I am an Episcopal Priest who has been involved in the hospice movement for many decades, beginning in the 1980s as a member of the committee that started the first hospice in Juneau. Now I am an active hospice chaplain with over twenty years of spending time with dying patients and their family and friends.
During that time, I came across an article written by Bonnie Ware, an Australian hospice nurse who asked her patients about any regrets they had, or anything they would do differently. Following are the top five regrets:
1. I wish I’d had the courage to live a life true to myself, not the life that others expected of me.
With the end of life approaching, people realized how many dreams had gone unfulfilled. They were going to die without having honored even half of their dreams, due to choices made or not made. Health brings freedom very few realize when they have it.
2. I wish I hadn’t worked so hard.
This comment came from almost all the working parents. They had missed too much of their children’s growing-up and their partner’s companionship. They expressed deep regret for spending so much of their lives on the treadmill of work.
3. I wish I’d had the courage to express my feelings.
Ware speaks of the many who reported suppressing their feelings to keep peace with others. As a result, they settled for a mediocre existence and never became who they were truly capable of becoming. Many developed illnesses relating to the bitterness and resentment they carried as a result.
4. I wish I had stayed in touch with my friends.
As the hours ticked off, many realized that they had become so caught up in their own lives that they had let old friends fade away over the years. There were many deep regrets about not giving friendships the time and effort that they deserved. Everyone misses their friends when they are dying.
5. I wish that I had let myself be happier.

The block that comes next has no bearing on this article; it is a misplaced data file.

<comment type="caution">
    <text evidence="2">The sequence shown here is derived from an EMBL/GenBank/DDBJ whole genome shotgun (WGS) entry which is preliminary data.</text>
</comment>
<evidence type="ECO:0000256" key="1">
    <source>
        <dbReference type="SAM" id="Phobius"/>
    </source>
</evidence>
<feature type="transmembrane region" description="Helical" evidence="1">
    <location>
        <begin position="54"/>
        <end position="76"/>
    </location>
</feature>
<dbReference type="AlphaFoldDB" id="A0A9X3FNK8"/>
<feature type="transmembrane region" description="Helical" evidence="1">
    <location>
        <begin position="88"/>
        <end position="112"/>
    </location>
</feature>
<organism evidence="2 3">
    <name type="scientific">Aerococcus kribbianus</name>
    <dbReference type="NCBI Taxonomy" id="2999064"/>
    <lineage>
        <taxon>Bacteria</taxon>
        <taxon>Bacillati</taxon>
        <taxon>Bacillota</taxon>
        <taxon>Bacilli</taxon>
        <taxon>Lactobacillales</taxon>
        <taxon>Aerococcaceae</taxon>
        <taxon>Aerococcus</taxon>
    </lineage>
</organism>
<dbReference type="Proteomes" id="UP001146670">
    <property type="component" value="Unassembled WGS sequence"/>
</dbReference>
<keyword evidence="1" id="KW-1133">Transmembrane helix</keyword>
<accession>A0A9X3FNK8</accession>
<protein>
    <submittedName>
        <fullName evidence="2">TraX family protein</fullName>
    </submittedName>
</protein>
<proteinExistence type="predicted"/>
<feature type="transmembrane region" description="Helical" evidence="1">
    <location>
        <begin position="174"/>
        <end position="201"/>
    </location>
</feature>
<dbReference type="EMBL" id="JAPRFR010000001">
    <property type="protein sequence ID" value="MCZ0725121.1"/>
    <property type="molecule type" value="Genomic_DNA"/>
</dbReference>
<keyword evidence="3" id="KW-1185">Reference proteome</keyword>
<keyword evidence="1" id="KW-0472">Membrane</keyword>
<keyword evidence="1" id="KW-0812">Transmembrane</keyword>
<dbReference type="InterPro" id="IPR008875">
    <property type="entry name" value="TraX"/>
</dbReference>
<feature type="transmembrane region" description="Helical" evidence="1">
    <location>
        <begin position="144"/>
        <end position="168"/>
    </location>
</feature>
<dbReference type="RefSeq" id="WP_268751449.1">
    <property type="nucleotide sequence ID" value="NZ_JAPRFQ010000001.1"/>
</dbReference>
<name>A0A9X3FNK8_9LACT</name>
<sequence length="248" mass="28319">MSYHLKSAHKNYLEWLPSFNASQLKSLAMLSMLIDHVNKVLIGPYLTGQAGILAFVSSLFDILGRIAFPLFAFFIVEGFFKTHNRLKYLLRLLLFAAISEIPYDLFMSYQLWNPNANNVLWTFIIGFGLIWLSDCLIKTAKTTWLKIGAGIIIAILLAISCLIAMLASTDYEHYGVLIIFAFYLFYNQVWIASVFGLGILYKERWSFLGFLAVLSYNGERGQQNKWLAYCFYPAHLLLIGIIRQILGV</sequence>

Many did not realize until the end that happiness is a choice. They had stayed stuck in old patterns and habits. The so-called ‘comfort’ of familiarity overflowed into their emotions, as well as their physical lives. Fear of change had them pretending to others, and to themselves, that they were content, when deep within, they longed to laugh properly and have silliness in their life again.
What’s your greatest regret so far, and what will you set out to achieve or change before you die?
No matter your age this is a question that everyone needs to ask themselves. Share this article with a loved one and use it to begin a conversation about what you might change to live more authentically. Seek wisdom from your spiritual tradition or research other traditions of spirituality or psychological development.
All of life is preparation for dying so “be prepared” to pass over knowing that you did your very best to live the most fulfilling, grateful, non-judgmental, and compassionate life possible.
• The Rev. Roger Wharton having served the Episcopal Churches in Juneau is currently a hospice chaplain and EcoChaplain in Silicon Valley. His website is www.ecospirit.org and emails are received at email@example.com. “Living & Growing” is a weekly column written by different authors and submitted by local clergy and spiritual leaders. It appears every Friday on the Juneau Empire’s Faith page.